I spent the whole 2020 interviewing and here is what I’ve learned


As it could not be more emphasized ever, storytelling is becoming an essential skill, if not the most essential skill, for designers. For the past few years of working experience, I’ve told many stories: problem statement, user journey, task flow, etc. Ironically, I don’t think I have ever told a story of myself anyhow. To those who don’t know me, I am a 99% “anti-social social club member”, who is quite conservative in posting any personal opinions or activities on social media. To my acquaintances, I indeed disappeared for a whole year, of course partially thanks to COVID. Really until this week, I finally had the chance to look back through this long~long~ journey, both physically and mentally, with 26 companies interviewed, 16 on-sites, >100 interview sessions, and 1 offer (;<). There was a strong sense of obligation emerging in my mind that it was time to share what I had experienced through these numerous interviews and some lessons I had learned from this “1-year-full-time-job”.

In fact, I have been thinking about this post for at least the past 6 months. After leaving my previous position at Houzz, I really have been exploring various opportunities, chatting with all kinds of recruiters/hiring managers, and struggling in figuring out the next step of my career path. Along with this journey, I’ve tried many approaches. Some of them turned out to be way more effective than others. I would like to note them down as well in this post, hoping to provide some help to designers who are currently struggling in similar dilemmas as I did.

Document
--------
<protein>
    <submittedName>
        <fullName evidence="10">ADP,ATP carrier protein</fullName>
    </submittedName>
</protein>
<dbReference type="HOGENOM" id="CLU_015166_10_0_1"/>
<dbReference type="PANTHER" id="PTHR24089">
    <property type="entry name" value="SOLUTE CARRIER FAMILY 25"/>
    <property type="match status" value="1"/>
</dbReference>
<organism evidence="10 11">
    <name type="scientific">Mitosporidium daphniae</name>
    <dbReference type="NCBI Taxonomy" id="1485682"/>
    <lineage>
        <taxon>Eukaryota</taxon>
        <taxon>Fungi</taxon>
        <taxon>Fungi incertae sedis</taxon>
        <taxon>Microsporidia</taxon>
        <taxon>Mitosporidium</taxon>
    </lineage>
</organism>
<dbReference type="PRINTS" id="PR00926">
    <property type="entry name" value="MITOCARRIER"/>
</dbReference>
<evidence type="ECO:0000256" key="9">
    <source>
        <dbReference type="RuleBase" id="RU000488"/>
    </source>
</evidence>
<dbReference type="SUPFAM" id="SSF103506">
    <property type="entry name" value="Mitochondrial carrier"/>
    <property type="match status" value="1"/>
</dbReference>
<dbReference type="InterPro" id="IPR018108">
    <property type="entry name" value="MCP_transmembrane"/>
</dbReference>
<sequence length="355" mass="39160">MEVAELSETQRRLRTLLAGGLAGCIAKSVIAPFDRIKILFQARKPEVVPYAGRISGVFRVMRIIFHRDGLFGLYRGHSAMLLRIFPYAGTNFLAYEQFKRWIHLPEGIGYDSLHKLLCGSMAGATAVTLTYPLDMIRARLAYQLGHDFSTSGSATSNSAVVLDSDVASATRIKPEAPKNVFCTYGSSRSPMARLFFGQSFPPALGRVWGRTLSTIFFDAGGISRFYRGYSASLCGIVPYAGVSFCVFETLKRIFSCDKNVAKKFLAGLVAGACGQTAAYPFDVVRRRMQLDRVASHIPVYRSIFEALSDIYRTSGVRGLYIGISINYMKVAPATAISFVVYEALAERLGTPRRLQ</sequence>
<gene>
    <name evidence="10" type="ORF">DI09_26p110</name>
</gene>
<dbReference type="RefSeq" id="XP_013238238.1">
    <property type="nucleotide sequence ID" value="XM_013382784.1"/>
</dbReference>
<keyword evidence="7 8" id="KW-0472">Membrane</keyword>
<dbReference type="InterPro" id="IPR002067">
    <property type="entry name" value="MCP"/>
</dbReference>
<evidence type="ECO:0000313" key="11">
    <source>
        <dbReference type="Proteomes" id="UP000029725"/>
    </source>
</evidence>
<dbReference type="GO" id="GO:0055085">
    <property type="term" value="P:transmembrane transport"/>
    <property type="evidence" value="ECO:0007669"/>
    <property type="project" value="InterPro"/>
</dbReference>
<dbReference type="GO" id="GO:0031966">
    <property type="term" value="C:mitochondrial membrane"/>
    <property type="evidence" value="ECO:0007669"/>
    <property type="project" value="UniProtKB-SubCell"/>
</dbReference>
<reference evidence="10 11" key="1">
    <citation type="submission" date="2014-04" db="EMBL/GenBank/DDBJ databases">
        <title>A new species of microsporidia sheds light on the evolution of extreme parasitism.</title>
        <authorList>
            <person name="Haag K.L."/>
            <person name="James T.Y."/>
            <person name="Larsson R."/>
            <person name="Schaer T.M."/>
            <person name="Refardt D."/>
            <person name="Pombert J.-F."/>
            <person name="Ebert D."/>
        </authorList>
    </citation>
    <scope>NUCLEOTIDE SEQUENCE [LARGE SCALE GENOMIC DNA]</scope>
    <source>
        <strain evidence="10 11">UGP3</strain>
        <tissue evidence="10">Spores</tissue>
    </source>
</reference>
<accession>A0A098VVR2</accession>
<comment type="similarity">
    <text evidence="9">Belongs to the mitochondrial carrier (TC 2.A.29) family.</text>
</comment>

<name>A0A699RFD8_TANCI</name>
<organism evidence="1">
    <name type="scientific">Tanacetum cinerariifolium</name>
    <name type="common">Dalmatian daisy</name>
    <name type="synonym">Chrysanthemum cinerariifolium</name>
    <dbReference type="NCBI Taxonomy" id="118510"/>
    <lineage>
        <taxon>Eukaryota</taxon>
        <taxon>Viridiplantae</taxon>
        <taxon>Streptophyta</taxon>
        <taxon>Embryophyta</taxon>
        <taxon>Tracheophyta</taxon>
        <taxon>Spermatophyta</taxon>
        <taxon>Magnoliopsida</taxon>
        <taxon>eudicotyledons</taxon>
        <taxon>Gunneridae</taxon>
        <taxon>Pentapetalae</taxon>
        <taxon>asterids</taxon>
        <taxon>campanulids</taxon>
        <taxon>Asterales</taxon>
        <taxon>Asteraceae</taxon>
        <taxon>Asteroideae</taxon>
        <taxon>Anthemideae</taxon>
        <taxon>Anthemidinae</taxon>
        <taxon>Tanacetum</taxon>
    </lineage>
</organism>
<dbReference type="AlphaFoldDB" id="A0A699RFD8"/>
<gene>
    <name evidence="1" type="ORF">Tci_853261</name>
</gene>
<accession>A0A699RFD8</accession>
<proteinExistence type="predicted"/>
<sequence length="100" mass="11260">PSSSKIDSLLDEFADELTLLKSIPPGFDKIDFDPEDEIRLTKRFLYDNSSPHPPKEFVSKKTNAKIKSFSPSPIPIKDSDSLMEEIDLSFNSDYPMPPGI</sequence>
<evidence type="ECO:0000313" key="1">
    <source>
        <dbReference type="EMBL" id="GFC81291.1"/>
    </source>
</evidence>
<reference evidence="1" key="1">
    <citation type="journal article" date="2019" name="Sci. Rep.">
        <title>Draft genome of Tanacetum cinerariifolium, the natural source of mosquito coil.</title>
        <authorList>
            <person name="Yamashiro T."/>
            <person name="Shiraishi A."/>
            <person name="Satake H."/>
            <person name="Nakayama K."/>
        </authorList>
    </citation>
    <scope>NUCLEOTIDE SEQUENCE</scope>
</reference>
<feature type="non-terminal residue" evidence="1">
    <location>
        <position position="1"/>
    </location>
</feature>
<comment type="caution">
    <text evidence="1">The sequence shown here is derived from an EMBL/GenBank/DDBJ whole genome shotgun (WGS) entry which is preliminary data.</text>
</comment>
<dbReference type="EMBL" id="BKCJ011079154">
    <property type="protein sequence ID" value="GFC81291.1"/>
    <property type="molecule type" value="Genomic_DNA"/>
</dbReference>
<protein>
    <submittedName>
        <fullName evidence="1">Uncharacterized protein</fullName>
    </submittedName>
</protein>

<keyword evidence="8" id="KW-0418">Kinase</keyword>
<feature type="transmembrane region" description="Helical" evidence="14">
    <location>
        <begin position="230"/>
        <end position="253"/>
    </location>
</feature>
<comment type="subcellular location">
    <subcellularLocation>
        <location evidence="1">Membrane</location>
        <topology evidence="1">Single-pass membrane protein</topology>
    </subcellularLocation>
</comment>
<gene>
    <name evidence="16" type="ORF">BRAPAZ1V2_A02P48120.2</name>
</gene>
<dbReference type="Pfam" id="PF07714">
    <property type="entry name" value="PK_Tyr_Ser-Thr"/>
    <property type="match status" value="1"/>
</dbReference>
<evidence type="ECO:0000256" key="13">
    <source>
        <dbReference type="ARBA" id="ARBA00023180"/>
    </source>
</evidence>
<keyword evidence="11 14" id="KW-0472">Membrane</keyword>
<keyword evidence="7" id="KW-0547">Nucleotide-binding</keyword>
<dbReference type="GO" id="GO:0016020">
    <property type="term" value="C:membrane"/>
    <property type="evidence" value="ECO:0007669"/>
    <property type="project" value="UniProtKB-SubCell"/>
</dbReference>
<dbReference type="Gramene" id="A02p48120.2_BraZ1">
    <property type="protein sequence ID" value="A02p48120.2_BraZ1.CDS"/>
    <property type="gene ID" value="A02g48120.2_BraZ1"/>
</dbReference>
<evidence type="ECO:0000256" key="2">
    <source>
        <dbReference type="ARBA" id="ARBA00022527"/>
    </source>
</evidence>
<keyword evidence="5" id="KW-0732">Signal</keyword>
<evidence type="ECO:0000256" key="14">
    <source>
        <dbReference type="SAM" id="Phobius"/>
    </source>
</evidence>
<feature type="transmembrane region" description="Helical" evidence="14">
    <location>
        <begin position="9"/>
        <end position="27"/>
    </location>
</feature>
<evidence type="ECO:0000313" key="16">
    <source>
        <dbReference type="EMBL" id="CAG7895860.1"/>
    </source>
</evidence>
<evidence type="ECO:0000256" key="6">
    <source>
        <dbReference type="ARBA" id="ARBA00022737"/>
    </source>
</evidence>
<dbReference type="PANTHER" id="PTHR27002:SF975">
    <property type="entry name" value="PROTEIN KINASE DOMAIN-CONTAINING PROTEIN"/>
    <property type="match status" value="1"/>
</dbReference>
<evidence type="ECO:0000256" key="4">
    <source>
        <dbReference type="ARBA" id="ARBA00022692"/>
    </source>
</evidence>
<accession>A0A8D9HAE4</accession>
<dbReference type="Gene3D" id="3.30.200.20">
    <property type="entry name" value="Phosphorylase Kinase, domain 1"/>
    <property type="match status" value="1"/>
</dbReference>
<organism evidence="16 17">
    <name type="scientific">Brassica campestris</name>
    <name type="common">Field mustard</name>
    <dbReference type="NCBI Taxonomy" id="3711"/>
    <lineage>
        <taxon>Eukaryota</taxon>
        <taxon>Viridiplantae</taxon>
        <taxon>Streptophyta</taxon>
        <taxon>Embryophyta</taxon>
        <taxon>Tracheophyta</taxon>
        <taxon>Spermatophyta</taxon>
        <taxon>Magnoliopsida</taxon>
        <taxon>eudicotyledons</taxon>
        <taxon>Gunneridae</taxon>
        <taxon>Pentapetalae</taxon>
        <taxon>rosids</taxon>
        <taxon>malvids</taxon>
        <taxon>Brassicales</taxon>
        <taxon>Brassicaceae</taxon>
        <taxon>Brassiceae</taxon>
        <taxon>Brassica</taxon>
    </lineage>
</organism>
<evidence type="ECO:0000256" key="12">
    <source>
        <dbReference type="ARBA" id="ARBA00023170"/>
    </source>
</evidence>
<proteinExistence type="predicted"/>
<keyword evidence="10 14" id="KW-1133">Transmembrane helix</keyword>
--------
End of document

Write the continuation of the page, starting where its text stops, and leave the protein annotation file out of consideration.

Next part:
1. Look For a Matched Job, Not a Dream Job

Like everyone else, I have been dreaming about working in a company with great benefits, great culture, great teammates, great products, great everything(and I still do). However, after several waves of scouting and interviewing, I finally realized a crucial fact: there is no such a thing. There were opportunities with big names, great benefits but also with requirements of a ridiculously large amount of working experience; There were also young startups that were much easier to get access to, but meanwhile more chaotic. At that moment, I was confessing to myself that if I was already struggling in earning one single offer, then it would be extremely unlikely to get a perfect one. So after a few rounds of interviews, I started to be more realistic and try to prioritize my application criteria: